Founder Of Breast Cancer Support Group Honored During Luncheon< < Back to
Seemingly everyone knows someone who has been impacted by breast cancer. Cancer in general can effect lives in a variety of manners, including the ability to take it altogether. Almost two years ago, one woman in Athens County died after finally losing a courageous battle against cancer. But her memory, character, words of wisdom and love carry on through many others.
Judy Houska was 68 years old when she died on Oct. 6, 2011. She was a teacher with a passion for the sciences but she was also active in her community. When she was diagnosed with breast cancer in 1997, Houska made it a point to educate herself about the disease and to become active in her own treatment.
Noticing that there was virtually no support in Athens County for those suffering from cancer, Houska was instrumental in forming the Southeast Ohio Breast Cancer Survivors Network. There, she would empower others to take control of their lives and not let cancer control them. She used her trademark enthusiasm to comfort others and to let them know that they were not alone in their fight and that what they experienced was shared by others.
Sunday, Houska was honored at the O’Bleness 6th Annual PinkTea Luncheon as the event focused on “Celebrating the women who inspire us.”
Houska’s daughter Heidi Houska Samick was one of the family members in attendance Sunday.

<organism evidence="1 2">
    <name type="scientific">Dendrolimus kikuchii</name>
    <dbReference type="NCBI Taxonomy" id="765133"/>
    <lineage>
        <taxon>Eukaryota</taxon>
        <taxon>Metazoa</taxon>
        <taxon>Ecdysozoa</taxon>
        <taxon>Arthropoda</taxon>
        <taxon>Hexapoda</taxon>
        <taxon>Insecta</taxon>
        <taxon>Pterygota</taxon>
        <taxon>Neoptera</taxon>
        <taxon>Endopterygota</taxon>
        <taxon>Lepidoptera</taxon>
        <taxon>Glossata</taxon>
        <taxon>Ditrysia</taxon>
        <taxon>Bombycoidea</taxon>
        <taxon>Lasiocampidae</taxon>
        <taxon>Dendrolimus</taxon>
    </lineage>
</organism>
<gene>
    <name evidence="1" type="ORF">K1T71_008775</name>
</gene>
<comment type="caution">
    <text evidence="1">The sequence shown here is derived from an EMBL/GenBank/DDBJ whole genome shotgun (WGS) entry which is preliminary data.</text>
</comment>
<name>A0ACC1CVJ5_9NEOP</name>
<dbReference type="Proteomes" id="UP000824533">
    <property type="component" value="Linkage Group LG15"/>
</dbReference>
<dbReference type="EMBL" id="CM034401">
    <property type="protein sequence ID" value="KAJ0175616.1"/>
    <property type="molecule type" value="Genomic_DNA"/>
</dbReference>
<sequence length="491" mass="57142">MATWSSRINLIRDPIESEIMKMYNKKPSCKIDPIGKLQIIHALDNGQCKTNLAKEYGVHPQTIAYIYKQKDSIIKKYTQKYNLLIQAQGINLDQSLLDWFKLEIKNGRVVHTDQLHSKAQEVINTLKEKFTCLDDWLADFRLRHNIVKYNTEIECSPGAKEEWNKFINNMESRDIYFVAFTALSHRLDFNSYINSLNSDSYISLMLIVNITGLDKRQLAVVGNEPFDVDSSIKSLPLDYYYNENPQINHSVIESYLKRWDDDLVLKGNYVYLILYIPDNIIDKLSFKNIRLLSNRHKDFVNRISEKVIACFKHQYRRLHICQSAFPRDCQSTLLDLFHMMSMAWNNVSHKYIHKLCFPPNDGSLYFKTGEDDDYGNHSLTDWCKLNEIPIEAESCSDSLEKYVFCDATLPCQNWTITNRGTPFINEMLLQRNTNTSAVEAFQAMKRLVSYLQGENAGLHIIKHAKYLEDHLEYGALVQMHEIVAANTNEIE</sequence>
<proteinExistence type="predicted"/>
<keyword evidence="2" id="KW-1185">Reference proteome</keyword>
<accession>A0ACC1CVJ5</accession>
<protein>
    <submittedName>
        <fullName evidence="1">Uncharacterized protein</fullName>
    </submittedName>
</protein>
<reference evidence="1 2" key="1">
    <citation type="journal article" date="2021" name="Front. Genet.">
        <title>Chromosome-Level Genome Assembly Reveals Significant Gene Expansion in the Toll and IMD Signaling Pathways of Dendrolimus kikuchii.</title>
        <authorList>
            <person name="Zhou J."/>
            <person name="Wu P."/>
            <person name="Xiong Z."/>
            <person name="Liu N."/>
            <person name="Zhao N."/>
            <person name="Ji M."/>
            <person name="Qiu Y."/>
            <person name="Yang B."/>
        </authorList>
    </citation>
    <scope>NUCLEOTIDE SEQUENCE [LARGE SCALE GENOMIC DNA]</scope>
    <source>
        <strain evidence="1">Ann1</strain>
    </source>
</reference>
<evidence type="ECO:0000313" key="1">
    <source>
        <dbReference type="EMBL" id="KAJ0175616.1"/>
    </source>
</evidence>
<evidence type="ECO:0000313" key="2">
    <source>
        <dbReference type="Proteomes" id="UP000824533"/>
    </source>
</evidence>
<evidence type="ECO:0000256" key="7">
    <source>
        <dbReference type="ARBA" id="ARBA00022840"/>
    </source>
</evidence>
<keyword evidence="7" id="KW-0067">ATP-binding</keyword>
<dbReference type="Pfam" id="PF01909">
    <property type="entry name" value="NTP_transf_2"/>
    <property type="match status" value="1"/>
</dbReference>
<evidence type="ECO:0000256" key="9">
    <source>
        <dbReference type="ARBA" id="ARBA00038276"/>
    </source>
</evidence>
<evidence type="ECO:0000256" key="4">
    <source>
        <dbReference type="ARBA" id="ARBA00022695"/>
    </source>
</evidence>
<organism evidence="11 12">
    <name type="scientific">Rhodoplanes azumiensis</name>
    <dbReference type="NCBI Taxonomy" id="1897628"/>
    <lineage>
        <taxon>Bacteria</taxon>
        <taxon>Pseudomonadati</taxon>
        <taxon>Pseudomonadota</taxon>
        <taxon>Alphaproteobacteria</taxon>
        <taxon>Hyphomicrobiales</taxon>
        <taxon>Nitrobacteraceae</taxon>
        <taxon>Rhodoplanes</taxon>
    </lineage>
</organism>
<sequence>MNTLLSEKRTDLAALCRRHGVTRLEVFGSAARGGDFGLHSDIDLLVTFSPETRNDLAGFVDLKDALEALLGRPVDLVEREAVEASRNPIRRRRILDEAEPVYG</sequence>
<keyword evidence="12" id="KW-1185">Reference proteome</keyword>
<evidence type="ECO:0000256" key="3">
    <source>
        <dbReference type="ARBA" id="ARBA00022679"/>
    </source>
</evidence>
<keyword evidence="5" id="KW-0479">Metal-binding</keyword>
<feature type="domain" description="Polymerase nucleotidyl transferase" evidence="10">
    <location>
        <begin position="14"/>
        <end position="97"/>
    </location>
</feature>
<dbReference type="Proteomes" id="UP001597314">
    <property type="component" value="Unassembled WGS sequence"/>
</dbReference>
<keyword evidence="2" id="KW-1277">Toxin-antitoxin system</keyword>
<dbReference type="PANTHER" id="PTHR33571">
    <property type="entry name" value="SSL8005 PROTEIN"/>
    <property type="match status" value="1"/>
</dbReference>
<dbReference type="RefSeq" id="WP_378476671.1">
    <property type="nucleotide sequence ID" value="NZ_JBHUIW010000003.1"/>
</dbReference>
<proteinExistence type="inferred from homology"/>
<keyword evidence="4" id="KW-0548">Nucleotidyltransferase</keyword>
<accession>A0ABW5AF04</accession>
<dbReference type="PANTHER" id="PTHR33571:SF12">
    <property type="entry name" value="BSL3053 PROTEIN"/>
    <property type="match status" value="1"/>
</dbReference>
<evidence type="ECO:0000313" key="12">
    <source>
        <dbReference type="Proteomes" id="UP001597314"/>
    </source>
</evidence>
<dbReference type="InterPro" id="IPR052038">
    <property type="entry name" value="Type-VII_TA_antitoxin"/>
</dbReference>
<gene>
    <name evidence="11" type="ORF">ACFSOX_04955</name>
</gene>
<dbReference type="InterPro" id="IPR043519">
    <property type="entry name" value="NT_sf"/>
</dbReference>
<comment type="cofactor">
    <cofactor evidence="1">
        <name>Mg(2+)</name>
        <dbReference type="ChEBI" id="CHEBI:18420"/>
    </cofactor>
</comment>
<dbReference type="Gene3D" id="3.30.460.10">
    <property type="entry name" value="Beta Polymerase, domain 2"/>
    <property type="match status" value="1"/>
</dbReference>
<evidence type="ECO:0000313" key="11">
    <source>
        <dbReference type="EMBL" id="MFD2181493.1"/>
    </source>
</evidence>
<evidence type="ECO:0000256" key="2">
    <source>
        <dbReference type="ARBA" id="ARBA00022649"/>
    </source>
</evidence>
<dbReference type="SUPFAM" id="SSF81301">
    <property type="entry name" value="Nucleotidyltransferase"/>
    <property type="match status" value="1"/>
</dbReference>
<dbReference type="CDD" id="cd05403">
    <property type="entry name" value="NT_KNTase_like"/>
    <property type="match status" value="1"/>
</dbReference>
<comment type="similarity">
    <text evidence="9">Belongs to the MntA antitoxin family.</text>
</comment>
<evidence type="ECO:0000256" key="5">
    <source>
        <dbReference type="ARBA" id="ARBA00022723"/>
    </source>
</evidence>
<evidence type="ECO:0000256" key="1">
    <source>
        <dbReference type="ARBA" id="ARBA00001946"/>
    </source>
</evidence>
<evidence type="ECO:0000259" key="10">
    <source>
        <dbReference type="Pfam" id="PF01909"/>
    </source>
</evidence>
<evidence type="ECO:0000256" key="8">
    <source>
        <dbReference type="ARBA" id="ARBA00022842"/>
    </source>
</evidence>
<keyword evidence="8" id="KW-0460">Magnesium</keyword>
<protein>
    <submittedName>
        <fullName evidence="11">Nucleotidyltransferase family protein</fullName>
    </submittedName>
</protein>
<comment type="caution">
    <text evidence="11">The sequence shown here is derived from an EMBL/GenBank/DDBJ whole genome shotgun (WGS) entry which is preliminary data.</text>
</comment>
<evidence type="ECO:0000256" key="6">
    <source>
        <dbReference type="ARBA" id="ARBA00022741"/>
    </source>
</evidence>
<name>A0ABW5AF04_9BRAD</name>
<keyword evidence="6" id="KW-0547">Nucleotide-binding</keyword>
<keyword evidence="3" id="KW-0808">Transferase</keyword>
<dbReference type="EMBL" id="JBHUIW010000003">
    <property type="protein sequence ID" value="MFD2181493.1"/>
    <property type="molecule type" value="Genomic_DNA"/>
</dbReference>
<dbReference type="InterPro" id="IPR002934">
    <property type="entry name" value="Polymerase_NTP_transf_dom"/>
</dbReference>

“She was just a big part of the community. This is special for her to be honored in that way,” Samick said of her mother. “(The Southeast Ohio Breast Cancer Survivors Network) did an excellent job talking about who she was, her personality, that she was a go-getter. She was an energetic person and always had some reason to keep you laughing. That she was honored is a special thing for our family.”
Although the pain of Houska’s death is still fresh in their minds, the thought that the family's matriarch was able to impact so many lives provides comfort.
“She worked hard for breast cancer education,” said Samick. “She really inspired a lot of women through her teaching career and after with the support group. She tried to empower women to have a choice and to take control of their cancer education.”
Georganne Thomas is a member of the Southeast Ohio Breast Cancer Survivors Network and was personally affected by Houska when she herself was diagnosed with cancer.
“Until you’ve been down that road … the emotions … someone comes along and helps you down that road and … she’s gone … If there was a need, she met it. She was a very compassionate woman,” Thomas said. “Judy never met a stranger. She was a person of love and I’m very pleased she was recognized for what she did.
“Judy was always on us to keep up on our checkups,” she added. “She wanted us to take control of our bodies. She had an impact on hundreds of people who have impacted who knows how many since. She didn’t want recognition, she just wanted us to be survivors and wanted no woman to feel alone.”
Lisa Bolin and Janice Blower co-organized the PinkTea Luncheon and felt honored being able to recognize Houska.
“I’m really so incredibly pleased,” said Bolin. “It was a flawless day. From the music to each of the speakers and honoring Judy, it was beautiful. It was a really nice day for her family.”
“I thought it was great,” added Blower. “We had good attendance, the speakers were right on and the whole thing came together nicely.”
“I can’t say how much she loved this community,” Samick said of her mother. “It was her way of contributing at that part of her life and I’m so grateful that her work continues on. I can’t say how much this means to us.”
The Southeast Ohio Breast Cancer Survivors Network meets every second Thursday of the month at the Bingo Hall behind The Plains VFW at 7 p.m.